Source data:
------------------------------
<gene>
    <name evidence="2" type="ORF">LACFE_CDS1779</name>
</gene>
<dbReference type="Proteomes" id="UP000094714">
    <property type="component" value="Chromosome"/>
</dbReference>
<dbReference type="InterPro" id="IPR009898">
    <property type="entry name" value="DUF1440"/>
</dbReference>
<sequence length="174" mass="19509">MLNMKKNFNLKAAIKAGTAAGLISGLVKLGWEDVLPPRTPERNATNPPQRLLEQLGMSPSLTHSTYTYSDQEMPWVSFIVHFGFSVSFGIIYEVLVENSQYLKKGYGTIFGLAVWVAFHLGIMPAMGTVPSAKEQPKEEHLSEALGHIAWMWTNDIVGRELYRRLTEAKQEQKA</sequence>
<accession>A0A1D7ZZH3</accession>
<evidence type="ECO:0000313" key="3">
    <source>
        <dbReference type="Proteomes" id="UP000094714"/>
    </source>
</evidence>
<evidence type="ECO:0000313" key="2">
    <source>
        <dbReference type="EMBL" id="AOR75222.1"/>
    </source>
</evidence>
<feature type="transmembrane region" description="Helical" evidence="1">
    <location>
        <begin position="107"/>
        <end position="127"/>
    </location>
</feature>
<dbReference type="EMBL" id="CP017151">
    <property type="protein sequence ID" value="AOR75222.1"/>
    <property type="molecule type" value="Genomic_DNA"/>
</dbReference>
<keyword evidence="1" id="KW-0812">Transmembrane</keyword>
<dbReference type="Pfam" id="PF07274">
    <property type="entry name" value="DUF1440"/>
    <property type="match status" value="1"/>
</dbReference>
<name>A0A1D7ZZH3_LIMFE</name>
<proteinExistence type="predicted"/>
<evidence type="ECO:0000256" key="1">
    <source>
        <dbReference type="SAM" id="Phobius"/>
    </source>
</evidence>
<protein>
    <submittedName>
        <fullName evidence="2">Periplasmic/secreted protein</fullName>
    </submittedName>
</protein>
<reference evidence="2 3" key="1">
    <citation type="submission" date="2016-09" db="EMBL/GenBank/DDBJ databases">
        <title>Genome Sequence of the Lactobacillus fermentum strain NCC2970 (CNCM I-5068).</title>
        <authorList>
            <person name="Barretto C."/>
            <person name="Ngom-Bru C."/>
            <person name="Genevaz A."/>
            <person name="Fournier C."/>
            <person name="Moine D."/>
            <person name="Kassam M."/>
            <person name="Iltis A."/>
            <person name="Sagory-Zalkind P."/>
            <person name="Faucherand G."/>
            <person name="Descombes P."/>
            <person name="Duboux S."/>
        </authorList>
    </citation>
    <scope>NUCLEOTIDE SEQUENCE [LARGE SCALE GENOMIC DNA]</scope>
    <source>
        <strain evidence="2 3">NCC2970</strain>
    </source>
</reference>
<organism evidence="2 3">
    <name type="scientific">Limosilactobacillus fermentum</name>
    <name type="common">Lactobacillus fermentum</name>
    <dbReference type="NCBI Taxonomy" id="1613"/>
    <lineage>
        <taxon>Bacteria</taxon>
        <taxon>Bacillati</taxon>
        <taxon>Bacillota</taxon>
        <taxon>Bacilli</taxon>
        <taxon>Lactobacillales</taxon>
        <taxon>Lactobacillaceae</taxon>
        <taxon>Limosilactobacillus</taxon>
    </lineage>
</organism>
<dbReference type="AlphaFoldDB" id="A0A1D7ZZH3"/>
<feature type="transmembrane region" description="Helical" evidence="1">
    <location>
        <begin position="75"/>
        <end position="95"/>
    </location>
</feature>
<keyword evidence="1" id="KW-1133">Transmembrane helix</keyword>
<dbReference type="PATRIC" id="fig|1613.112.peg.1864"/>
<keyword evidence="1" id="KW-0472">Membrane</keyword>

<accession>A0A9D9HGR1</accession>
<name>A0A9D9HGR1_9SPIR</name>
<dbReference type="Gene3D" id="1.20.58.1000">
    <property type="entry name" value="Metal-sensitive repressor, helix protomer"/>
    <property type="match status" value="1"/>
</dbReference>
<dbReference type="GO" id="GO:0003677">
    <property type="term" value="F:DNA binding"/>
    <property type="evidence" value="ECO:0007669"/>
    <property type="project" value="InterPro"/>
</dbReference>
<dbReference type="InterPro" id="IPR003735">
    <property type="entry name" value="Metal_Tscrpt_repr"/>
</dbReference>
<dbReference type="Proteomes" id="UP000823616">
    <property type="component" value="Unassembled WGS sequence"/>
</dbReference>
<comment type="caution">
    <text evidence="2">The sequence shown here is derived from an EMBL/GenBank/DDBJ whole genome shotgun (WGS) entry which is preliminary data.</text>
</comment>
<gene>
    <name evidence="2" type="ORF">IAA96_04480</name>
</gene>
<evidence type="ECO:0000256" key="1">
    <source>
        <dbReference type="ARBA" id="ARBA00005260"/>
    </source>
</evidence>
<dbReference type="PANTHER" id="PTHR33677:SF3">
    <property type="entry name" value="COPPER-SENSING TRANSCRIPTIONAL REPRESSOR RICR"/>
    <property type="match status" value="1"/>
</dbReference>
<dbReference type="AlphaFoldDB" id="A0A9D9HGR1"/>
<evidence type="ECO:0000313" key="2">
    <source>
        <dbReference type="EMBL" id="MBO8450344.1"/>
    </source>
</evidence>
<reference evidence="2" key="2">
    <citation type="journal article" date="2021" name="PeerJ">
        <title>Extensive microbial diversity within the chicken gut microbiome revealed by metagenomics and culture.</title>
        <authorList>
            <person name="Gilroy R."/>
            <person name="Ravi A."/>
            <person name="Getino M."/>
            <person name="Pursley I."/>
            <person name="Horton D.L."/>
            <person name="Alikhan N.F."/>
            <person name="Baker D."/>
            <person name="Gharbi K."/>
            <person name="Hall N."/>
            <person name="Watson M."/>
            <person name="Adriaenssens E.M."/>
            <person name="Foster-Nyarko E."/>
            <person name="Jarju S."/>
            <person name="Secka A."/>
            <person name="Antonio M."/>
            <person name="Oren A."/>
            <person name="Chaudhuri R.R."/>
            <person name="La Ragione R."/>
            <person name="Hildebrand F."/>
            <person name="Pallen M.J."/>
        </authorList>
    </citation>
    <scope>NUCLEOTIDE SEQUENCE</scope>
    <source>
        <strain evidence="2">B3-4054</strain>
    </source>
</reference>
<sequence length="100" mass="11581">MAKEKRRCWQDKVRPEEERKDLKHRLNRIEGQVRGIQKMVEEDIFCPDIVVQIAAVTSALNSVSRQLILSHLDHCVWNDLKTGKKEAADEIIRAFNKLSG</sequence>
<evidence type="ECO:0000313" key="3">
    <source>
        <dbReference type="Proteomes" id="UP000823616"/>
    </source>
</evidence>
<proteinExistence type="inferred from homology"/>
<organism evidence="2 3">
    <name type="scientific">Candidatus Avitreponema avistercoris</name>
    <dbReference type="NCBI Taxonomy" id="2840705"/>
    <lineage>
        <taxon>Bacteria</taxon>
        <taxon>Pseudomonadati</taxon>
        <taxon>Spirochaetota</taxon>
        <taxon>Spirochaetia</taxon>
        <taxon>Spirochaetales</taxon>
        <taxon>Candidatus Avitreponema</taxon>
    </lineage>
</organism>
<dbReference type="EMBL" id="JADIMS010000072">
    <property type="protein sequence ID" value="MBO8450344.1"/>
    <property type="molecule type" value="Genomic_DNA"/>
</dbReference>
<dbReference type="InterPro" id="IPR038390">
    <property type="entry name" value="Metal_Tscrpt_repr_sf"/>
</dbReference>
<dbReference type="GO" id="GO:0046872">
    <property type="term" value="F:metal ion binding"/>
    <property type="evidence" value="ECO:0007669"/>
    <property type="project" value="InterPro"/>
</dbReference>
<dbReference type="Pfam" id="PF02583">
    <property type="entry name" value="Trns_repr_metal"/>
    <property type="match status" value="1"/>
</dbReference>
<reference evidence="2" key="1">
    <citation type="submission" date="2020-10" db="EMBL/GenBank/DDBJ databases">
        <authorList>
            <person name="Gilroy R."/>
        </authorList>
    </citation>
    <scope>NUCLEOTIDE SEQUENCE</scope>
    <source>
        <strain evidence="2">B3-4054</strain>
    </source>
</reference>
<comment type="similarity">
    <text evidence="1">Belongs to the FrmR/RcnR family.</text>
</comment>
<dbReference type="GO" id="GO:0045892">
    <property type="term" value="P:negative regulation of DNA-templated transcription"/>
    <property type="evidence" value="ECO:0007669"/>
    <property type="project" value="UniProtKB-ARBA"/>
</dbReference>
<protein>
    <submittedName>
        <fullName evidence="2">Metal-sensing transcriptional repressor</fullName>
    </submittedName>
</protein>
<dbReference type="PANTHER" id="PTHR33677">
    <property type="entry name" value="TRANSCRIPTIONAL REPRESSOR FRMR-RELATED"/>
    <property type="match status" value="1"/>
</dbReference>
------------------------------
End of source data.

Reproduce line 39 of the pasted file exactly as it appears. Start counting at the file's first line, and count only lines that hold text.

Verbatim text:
<evidence type="ECO:0000256" key="1">